Research is a vital part of our mandate as a university, and sustainability is a vital part of our research.
With the variety of Morris renewable energy facilities on or within a mile of campus, faculty and students alike have ample resources for renewable energy research.
Morris professors are also doing independent research in many areas that impact sustainability, directly and indirectly. These efforts can lead to better options for carbon-neutral energy, and provide new information about the complex human relationship with our biosphere, and the environments we call home. Arne Kildegaard (economics/management) has worked with students to study various economic impacts of biomass, different renewable energy systems, and wind ownership structures.
- Ted Pappenfus (chemistry) has worked with thin-films for solar cells.
- Nancy Carpenter (chemistry) has performed algal research.
- Timna Wyckoff (biochemistry) performed research on differences in bacterial resistance between conventional and organic dairy herds.
- Donna Chollett (anthropology) worked with a student to perform a community-food assessment for a region.
- Cyrus Bina (economics/management) has researched and written widely on the geopolitics of oil.
Morris, along with two other research facilities—the West Central Research and Outreach Center (WCROC) and the USDA Soil Conservation Research Center —form an innovative research partnership called the Green Prairie Alliance.
Ongoing research by the Green Prairie Alliance includes:
- Biomass gasification district heating and cooling
- Wind power and gasification economics
- Renewable nitrogen fertilizer production
- Biomass collection, handling, densification, and storage
- Solar energy demonstrations
- Sustainable crop residue harvesting
- Use of gasification ash for fertilizer
The Green Prairie Alliance is hoping to expand its research into the following areas:
- Demonstration of a hydrogen fueling station
- “Smart” power distribution systems
- Value–added biofuel products, such as ethanol from gasification syngas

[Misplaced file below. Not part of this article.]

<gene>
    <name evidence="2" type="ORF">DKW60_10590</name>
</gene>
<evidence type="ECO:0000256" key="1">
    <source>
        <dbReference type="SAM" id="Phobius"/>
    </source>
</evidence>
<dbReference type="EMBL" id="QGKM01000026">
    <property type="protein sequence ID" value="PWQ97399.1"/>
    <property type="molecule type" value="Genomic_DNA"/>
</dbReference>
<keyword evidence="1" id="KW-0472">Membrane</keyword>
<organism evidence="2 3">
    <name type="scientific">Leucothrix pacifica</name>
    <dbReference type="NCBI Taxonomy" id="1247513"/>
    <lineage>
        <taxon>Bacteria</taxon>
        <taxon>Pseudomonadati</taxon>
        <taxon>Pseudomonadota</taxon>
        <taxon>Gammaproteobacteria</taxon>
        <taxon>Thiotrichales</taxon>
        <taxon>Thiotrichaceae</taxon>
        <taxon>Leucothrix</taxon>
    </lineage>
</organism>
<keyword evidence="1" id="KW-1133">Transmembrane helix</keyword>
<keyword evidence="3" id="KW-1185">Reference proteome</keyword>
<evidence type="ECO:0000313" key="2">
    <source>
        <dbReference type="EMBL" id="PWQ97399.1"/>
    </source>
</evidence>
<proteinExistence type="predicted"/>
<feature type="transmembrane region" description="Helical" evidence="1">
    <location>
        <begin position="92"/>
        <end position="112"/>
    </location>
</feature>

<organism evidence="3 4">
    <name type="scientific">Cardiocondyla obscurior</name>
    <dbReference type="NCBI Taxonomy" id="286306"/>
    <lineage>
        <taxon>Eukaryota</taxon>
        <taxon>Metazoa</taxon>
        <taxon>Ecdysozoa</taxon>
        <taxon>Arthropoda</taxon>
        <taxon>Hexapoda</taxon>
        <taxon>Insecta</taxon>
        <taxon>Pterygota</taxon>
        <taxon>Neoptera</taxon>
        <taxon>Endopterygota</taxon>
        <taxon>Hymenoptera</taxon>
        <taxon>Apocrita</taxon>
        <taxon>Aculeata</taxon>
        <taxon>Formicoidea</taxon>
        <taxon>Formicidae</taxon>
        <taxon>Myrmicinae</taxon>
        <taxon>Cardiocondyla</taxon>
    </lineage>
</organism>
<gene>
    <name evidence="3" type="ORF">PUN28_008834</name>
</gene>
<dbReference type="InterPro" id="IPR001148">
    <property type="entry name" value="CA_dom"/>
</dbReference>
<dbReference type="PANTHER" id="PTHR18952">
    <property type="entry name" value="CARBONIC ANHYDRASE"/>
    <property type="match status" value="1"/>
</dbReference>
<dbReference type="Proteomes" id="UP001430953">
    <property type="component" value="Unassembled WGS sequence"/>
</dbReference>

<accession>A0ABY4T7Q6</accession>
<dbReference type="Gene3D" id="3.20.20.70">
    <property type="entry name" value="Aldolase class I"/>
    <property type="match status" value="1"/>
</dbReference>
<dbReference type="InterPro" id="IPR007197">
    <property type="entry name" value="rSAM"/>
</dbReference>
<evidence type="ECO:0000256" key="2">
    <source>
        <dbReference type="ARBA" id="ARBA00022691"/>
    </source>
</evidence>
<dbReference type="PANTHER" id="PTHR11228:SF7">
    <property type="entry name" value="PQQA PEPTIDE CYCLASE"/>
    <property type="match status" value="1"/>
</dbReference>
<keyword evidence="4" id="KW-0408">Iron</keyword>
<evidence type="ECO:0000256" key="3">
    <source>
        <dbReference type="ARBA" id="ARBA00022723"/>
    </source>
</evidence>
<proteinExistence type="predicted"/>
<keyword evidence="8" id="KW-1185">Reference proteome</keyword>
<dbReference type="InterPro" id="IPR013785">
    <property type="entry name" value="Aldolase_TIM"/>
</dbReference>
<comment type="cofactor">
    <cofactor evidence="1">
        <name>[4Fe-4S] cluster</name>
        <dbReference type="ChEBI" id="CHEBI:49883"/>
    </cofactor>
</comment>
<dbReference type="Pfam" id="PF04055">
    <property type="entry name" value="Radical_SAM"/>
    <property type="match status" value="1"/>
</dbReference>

- Biofuel crops for Minnesota, like sweet sorghum, camelina, and calendula
- Alternative polymers for photovoltaic solar collectors
- Small-scale biomass gasification
- Enzymes for cellulosic biofuel production
Morris students are also deeply involved in sustainability research, both in assisting faculty projects and in their own investigations.
- Dan Seidenkranz, under the direction of Associate Professor Ted Pappenfus, published an article on benzodithiophines, compounds that are promising in the emerging field of organic solar cells, in the peer-reviewed organic chemistry journal Heterocycles.
- Will Dolezal, Joe Hartmann, Alicia Beattie, Aaron Goemann, and Bryce Blankenfeld researched and developed an on-campus composting system.
- Heidi Eger, Laura Yourd, Alyssa Jacobsen, Naomi Wente, Kristian Nyberg, Laura Anne Hunt, and others have worked to improve the campus food system.
- Zak Forde and Lucas Felts initiated a green Revolving Loan Fund.
- Chris Droske did extensive energy conservation work on campus and in the community.
- Seth Elsen, Melinda Kawalek, and others worked on the Students Using Natural Energy (SUN-E) team, which helped implement a solar thermal system that heats the campus pool, thereby reducing greenhouse gas emissions.
- Jordan Wente has researched Danish energy models.
- Many students have done a variety of work in green chemistry, studied the impact of climate change on the prairie/forest transition, and more.